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Sump Pump question....

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Sump Pump question....

Old 10-04-06, 04:16 PM
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Sump Pump question....

So in light of Monday evening's near-flooding of my basement (where my HT is located), I'm considering upgrading my current sump pump to something with a battery backup.

I've been in my house 1.5 years, and our inspector at the time of purchase found no evidence of flooding. The carpet didn't seem too new, so if it had ever flooded it's been a while.

The rain was bad enough to flood out my whole street, and my current sump pump was going off about every 50 seconds for a while. We have not lost power in this house at any point (all the wiring is underground in our neighborhood), but I realize my luck will eventually run out. If the power went out Monday, I'm sure I would have lost my basement. BTW I currently carry a homeowner's rider for $10K (the max State Farm allows) in property damage related to flooding, but that still wouldn't cover everything I have in the basement,

I saw this on the Home Depot site:

http://www.homedepot.com/prel80/HDUS...gin.0&MID=9876

Is something like this too much? Is the computer controlled and alert thing just a gimmick?

Also, how often should a sump pump be replaced under normal conditions?

Just looking for some insight and advice......thanks in advance.

Last edited by bunkaroo; 10-04-06 at 04:21 PM.
Old 10-04-06, 04:32 PM
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By the time you buy the pump, the battery, and the battery acid, each sold separately, I wonder if you wouldn't be better off with a small electrical generator, say 2000-3000 W.

I worry whether the pump has sufficient capacity or would run long enough on battery for the kind of storm you mentioned.

I've never replaced my pump, 28 years, still runs great. However, the water sensor failed and I have replaced it twice.
Old 10-04-06, 04:55 PM
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I've got a water powered backup similar to this one.

http://www.plumbingproducts.com/12volback.html

No electricity required and a lot cheaper than a generator.
Old 10-04-06, 04:55 PM
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There is a new pump out there that runs on your homes water supply. I thought about getting one. They are not to expensive and probably better then battery backup. I had the watchdog pump and every 6 months the alarm went of to indicate I had to put water in the battery. and it always went off about 3AM.

Does your pump drain outside of your house? A couple of things you may want to think about is fixing your downspouts so the water runs far away from your house. Make sure the yard slopes away from your house, etc...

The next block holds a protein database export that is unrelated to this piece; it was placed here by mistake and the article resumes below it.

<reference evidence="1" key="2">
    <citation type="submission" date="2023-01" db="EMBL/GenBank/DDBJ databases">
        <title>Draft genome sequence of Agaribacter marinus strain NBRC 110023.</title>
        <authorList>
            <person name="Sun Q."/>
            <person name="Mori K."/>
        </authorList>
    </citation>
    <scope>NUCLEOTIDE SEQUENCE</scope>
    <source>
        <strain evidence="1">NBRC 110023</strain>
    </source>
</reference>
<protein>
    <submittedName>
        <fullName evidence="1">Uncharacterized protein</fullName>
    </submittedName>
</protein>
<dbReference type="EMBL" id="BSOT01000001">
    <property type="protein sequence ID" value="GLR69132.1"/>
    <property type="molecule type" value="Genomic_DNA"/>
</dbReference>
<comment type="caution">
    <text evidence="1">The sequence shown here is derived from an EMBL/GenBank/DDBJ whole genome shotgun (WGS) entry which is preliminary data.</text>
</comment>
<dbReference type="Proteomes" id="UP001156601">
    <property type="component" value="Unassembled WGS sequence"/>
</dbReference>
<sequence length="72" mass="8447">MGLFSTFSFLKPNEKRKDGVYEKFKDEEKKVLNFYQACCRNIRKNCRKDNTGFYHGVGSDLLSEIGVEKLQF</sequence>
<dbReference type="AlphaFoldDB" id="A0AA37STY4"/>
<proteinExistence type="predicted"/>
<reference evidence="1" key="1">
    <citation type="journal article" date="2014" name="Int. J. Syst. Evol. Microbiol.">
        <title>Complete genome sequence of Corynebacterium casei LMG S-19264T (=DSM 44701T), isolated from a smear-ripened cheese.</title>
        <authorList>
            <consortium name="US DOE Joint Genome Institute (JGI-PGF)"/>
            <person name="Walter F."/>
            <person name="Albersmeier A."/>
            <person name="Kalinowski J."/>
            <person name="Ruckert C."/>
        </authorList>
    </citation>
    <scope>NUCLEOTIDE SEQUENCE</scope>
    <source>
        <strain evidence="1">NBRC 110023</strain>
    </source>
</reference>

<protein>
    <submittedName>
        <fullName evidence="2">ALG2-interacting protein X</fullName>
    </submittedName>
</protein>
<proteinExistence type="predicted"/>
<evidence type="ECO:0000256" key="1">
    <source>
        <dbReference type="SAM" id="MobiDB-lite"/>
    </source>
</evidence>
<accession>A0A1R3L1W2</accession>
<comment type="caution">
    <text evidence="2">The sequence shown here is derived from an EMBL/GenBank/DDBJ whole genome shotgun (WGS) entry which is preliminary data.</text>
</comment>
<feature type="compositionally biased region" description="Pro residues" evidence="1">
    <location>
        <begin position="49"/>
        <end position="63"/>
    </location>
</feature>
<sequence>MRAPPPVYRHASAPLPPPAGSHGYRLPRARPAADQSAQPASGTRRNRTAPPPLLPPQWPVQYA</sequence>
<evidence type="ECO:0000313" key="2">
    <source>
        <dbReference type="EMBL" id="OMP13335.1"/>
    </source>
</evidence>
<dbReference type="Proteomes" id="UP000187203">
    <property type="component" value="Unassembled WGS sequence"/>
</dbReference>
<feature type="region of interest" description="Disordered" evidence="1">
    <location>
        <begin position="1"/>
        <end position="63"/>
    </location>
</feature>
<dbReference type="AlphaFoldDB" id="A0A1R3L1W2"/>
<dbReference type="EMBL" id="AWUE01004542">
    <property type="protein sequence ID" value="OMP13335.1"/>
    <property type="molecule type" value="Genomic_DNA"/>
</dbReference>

If it gives you piece of mind you may want to just add a standard pump right above your existing pump in case the main pump breaks....
Old 10-04-06, 04:58 PM
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There is another company that makes these and they require you to tap into the copper water line. They are also fully automatic like a battery backup.
Old 10-04-06, 05:01 PM
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One other thing. That policy you mentioned from State Farm. It is called a backup sewer and drain policy? It doesn't cover flooding. Unless there is something else out there now.. So if water starts pooring in down your windows or over your foundation wall, your not covered.
Old 10-04-06, 05:15 PM
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I have a small generator and a spare sump pump ready to go. Pretty inexpensive. Actually had one give out last winter so I was incredibly glad to have the spare.
Old 10-04-06, 09:02 PM
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dave....give?

Blasphemy!
Old 10-04-06, 09:09 PM
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I have a well, so a water pump would not be useful.

At my parents house the used to have pedestol pumps that seemed to out every 5 or so years.

The ones at my house are going on 10 (knocks on wood) but they are the submerged kind.
Old 10-05-06, 01:47 AM
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Thanks for the replies guys.

Does your pump drain outside of your house? A couple of things you may want to think about is fixing your downspouts so the water runs far away from your house. Make sure the yard slopes away from your house, etc...